China has also shown interest in developing the former British naval base at Trincomalee on the east coast of Sri Lanka and improving port facilities in Chittagong, Bangladesh. Although a new cold war is not imminent in the Indian Ocean, various powers in the region are closely watching each other's emerging strategic designs.

Shifting possessions
Both the Cocos and Christmas Island were part of the British colony of the Straits Settlements and therefore once governed from Singapore. By the mid-1950s, with independence for Singapore on the horizon, Britain began making preparations to transfer the islands to Australian sovereignty. In 1955, the Cocos officially became Australian, but were still ruled by in a feudal manner by the Clunies-Ross family, Scottish planters who had imported hundreds of Malays to work on their copra plantations.

It was not until 1978 that Australia forced the family to sell the islands and in 1983 the last so-called Scottish "King of the Cocos," John Clunies-Ross, was told by Canberra to leave the island after a vote endorsed full integration. Most of its 600 people are ethnically Malay and Muslim, and live on Home Island, one of only two inhabited islets in the atoll. West Island, with its airport, remains predominantly Caucasian.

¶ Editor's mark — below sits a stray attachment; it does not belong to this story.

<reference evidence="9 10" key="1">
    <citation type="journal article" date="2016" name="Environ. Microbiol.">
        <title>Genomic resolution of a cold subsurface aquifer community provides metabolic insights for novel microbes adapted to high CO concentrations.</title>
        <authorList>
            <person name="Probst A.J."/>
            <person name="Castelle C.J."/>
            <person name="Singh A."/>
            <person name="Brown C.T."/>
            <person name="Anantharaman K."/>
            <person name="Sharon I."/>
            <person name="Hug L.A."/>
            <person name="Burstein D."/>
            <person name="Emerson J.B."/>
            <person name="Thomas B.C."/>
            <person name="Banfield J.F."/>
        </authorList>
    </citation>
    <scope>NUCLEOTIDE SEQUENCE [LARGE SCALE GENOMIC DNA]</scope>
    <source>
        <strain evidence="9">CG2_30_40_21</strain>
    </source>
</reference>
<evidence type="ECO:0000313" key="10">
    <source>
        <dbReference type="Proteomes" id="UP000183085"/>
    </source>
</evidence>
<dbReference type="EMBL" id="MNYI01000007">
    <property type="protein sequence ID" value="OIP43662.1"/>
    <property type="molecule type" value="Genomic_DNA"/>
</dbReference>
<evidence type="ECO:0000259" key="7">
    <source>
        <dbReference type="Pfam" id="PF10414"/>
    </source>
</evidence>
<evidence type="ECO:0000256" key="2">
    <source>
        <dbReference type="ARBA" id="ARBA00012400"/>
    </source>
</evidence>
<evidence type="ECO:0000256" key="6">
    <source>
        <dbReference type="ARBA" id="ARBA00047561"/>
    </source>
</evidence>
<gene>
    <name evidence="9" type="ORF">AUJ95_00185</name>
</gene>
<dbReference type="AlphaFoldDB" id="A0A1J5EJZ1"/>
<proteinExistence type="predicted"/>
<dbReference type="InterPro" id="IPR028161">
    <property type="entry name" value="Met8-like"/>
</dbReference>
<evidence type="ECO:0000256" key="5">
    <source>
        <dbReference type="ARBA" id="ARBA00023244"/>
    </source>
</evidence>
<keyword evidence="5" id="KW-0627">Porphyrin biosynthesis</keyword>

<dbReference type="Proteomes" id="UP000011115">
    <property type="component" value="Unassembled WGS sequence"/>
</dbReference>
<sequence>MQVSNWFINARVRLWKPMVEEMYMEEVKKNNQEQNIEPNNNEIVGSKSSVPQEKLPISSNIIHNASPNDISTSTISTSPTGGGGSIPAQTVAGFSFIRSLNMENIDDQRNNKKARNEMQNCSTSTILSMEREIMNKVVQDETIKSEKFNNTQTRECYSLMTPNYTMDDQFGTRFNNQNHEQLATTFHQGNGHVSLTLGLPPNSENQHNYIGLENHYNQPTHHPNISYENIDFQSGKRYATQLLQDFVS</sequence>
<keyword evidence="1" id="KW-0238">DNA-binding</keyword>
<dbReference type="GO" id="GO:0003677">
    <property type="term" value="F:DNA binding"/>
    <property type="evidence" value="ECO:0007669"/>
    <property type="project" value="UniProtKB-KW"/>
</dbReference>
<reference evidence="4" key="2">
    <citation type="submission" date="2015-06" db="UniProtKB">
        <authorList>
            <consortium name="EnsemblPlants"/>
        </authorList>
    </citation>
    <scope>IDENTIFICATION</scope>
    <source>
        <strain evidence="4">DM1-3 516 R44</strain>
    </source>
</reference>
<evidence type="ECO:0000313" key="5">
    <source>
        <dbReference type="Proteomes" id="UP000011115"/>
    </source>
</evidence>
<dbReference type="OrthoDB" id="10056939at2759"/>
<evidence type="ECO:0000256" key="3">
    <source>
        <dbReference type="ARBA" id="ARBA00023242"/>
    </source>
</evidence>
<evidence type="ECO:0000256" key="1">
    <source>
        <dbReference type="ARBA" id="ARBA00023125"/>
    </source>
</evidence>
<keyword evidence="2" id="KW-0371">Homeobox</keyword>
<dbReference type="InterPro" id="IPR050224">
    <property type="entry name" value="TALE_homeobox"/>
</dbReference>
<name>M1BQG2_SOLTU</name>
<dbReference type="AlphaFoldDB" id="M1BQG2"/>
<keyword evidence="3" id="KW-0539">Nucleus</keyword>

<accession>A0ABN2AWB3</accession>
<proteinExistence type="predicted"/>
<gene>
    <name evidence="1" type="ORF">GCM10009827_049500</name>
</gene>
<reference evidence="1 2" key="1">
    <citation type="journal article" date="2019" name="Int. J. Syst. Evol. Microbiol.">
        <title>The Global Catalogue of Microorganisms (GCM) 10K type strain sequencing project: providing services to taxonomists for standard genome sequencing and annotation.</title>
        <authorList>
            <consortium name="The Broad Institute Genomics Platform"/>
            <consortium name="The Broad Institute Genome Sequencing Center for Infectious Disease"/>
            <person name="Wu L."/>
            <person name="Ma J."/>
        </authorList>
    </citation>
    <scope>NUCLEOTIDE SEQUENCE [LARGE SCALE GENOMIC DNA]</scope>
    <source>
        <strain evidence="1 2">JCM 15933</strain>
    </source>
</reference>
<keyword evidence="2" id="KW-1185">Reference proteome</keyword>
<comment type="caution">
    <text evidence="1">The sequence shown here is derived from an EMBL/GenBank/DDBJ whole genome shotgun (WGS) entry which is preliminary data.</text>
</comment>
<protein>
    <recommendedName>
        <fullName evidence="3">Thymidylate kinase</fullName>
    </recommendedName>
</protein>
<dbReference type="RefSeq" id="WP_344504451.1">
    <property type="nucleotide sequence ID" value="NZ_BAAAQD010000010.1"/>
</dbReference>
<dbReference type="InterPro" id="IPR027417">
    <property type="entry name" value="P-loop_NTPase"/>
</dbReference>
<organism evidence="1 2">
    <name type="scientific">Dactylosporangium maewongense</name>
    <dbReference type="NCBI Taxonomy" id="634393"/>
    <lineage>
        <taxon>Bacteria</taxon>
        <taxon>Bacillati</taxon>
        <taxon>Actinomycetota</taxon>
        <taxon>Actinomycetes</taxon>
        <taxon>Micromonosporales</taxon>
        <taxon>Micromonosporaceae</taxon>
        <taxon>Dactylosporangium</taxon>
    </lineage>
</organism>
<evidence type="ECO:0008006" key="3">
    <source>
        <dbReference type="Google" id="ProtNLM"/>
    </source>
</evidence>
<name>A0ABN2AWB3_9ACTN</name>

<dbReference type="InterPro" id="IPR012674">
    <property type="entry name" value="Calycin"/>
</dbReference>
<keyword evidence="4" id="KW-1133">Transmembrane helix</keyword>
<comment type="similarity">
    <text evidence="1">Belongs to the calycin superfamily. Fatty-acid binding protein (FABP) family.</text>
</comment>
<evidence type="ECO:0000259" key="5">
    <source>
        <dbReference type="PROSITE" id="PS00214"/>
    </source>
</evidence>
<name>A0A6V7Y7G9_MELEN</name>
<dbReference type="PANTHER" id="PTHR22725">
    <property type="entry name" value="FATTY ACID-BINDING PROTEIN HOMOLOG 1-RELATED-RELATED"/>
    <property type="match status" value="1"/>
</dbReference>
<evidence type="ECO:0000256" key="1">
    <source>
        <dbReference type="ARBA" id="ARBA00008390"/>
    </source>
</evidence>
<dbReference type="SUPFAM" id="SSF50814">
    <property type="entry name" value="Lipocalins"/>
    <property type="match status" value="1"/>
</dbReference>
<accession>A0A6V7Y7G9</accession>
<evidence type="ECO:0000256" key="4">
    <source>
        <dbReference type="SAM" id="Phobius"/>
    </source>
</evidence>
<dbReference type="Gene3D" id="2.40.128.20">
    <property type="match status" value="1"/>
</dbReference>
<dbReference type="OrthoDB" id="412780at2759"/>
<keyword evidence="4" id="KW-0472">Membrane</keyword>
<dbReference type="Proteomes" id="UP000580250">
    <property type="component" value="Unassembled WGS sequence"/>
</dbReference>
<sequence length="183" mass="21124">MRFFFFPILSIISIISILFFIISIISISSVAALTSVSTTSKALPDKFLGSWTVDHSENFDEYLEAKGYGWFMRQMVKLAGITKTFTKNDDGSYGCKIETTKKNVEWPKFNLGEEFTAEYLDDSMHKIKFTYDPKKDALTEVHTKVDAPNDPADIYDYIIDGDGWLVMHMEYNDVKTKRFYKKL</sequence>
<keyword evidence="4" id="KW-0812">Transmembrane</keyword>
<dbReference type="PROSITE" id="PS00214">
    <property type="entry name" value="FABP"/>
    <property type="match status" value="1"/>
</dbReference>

Christmas Island has always been more closely connected to Singapore. Phosphate mining began there in the late 19th century using indentured workers, mostly ethnic Chinese from Singapore and Malaya. In 1957, the administration of Christmas Island, too, was transferred to Australia. Singapore received 2.9 million British pounds (US$7.8 billion at 1957 exchange rates) in compensation, a sum based mainly on the estimated value of the phosphate foregone by the soon-to-become independent city state.

Today Christmas Island's permanent population numbers about 1,500, of which 70% are of Chinese origin, 20% Caucasian and 10% Malay. There are considerably more asylum seekers and illegal immigrants in a closely guarded detention center on the easternmost tip of the island. Because of its proximity to Java, Christmas Island has become the destination of choice for boats carrying refugees from Afghanistan, the Middle East and Sri Lanka.

Asylum seekers were at first sent to centers in Nauru and Papua New Guinea as part of then Australian prime minister John Howard's "Pacific solution" to the swelling refugee problem. In 2007, those centers were closed and asylum seekers are now processed on Christmas Island, an external territory located almost 1,000 kilometers to the southeast of the Australian mainland.

The immigration detention center gave Christmas Island a new lease on economic life after its main phosphate mine was closed down in 1987. An attempt was made for the first time in 1993 to attract tourists: a US$34 million casino was opened with mainly Asian gamblers arriving on a new direct flight from Jakarta.

It was closed five years later when the casino's Indonesian owner went bankrupt amid the 1997-98 Asian financial crisis. The casino never reopened, despite a renewed attempt in 2004, and Christmas Island effectively died as a tourist destination. There are now only a few motels and a souvenir shop by the beach near Flying Fish Cove, the main settlement on the island. But every foreign visitor who is not an asylum seeker appears to be a novelty.